The inherent facts of this situation are that you spent $164k in interest over a 30 year period, but now you own your home. Depending on the interest rate of your investments you have an extra $3k-$270k in net accumulated interest. That means you generated more money in interest over the life of the loan than the loan charge you in interest. If you were earning 7% on your investments you’d end up with more money in interest alone than would be needed for the full amortization of the original loan! That’s pretty incredible.

There are all kinds of things that can throw these numbers out of whack. One such thing is the frequency that people move from one house to another. As long as you are moving laterally — to a house of equal selling price — then the numbers are unaffected (as long as you are using 100% of equity as a down-payment for all recurring home purchases). If you’re upgrading every time you’re buying a home and starting a new loan every time, you’re going to be locked down to a mortgage for the better part of your adult life.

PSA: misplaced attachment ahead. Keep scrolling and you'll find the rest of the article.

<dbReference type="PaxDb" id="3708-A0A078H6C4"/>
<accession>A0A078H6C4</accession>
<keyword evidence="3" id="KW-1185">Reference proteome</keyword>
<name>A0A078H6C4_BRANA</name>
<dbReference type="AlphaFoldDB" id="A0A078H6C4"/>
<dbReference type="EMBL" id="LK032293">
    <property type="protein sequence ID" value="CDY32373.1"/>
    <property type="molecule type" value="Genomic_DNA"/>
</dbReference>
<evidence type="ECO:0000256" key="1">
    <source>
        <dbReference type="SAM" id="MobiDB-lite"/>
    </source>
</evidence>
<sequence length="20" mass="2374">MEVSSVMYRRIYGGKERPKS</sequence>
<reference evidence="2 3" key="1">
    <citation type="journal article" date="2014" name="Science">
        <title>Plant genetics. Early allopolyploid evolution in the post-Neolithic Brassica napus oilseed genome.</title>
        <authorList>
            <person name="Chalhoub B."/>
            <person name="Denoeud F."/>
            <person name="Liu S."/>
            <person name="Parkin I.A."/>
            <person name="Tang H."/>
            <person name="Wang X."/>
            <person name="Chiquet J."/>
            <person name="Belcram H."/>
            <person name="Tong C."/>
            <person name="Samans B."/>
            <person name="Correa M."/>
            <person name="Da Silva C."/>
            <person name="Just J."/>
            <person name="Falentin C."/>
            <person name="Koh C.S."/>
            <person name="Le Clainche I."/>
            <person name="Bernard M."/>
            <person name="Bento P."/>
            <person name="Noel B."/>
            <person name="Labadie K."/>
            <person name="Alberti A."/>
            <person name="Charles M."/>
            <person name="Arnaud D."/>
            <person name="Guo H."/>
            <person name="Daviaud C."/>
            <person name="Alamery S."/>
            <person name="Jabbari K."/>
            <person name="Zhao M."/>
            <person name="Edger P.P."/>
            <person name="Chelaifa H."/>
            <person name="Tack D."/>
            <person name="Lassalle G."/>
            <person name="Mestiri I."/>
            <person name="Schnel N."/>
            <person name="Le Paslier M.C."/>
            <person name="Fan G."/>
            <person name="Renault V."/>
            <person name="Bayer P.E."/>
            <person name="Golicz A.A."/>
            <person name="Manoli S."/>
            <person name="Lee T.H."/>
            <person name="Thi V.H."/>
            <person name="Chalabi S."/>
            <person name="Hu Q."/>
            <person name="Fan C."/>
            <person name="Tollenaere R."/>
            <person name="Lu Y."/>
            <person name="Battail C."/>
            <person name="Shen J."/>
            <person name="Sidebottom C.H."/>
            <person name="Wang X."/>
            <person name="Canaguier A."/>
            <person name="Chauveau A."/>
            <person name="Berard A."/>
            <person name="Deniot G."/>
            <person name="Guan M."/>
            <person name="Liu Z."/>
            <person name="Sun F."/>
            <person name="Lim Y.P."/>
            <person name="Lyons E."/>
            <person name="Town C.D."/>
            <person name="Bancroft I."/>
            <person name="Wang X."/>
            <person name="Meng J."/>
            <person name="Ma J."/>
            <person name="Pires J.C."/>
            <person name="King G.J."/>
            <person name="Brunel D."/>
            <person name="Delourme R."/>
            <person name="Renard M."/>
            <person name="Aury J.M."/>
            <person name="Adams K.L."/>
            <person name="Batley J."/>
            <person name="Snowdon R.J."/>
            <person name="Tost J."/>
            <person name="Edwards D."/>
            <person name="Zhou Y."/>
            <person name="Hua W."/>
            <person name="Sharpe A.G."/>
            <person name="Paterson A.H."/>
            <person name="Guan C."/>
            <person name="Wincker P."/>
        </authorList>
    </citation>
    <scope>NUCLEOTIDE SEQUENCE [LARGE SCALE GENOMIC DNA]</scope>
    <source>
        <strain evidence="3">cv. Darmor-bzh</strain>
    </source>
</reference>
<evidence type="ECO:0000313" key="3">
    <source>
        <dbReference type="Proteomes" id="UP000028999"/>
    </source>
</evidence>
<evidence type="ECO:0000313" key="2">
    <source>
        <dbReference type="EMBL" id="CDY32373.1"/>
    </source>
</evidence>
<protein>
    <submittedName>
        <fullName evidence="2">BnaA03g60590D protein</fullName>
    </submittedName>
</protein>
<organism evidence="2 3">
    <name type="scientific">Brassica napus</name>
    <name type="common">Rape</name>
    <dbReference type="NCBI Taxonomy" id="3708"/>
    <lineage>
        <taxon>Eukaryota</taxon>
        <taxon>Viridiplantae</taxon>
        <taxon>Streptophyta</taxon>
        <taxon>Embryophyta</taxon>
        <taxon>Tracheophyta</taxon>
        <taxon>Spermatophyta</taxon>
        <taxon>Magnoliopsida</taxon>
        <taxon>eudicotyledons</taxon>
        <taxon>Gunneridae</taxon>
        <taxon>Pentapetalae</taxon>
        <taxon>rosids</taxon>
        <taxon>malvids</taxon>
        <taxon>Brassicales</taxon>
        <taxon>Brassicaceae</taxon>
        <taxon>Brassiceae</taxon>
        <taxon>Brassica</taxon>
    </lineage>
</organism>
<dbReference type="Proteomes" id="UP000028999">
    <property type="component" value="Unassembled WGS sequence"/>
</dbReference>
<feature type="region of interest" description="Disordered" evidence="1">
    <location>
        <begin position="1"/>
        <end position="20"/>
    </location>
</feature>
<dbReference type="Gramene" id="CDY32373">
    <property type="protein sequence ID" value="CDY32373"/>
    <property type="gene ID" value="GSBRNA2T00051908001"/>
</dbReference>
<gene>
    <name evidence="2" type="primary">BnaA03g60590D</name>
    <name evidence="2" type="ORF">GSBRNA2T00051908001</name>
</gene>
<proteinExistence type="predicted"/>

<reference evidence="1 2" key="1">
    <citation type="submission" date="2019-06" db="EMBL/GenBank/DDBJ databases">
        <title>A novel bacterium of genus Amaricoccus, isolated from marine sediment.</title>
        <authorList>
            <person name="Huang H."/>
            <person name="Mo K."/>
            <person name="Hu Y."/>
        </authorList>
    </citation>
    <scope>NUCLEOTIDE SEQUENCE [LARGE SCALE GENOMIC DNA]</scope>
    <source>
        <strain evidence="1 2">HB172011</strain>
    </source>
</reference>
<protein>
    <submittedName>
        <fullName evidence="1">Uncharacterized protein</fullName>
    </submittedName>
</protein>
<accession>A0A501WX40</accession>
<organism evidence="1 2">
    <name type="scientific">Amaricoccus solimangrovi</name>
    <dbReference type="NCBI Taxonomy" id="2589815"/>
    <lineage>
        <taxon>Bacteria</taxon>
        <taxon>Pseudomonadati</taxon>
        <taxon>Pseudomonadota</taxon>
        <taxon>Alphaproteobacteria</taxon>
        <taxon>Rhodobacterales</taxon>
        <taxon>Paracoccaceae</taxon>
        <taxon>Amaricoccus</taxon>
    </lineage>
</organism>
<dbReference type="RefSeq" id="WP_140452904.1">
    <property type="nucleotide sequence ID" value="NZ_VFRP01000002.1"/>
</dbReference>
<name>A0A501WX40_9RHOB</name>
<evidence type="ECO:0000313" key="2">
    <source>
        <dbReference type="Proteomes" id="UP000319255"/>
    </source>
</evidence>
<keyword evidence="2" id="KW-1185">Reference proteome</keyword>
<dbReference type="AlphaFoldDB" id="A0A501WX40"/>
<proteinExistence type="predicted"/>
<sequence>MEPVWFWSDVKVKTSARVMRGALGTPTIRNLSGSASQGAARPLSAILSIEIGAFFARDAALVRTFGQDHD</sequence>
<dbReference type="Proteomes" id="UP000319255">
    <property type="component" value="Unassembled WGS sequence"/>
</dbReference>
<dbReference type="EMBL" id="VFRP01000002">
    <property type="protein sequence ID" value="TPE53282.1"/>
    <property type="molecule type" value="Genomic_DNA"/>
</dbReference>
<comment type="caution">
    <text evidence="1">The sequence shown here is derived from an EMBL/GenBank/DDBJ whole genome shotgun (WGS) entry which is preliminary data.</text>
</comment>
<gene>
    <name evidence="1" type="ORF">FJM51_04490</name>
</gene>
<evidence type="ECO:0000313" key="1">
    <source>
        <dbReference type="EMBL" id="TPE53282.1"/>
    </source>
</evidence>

While there is no blanket solution for everyone we look at the above numbers and have a pretty decent idea what our future investment accounts might look like if we started regularly investing any money that would rather go against the mortgage. If you do want to cut time off of your loan, but don’t want to pay any more than you’re obligated to, I would suggest two half payments a month instead of one full mortgage payment. This will help reduce the total interest slightly without causing you any financial strain — and you can do this even if you don’t have any extra money to invest or throw at your mortgage.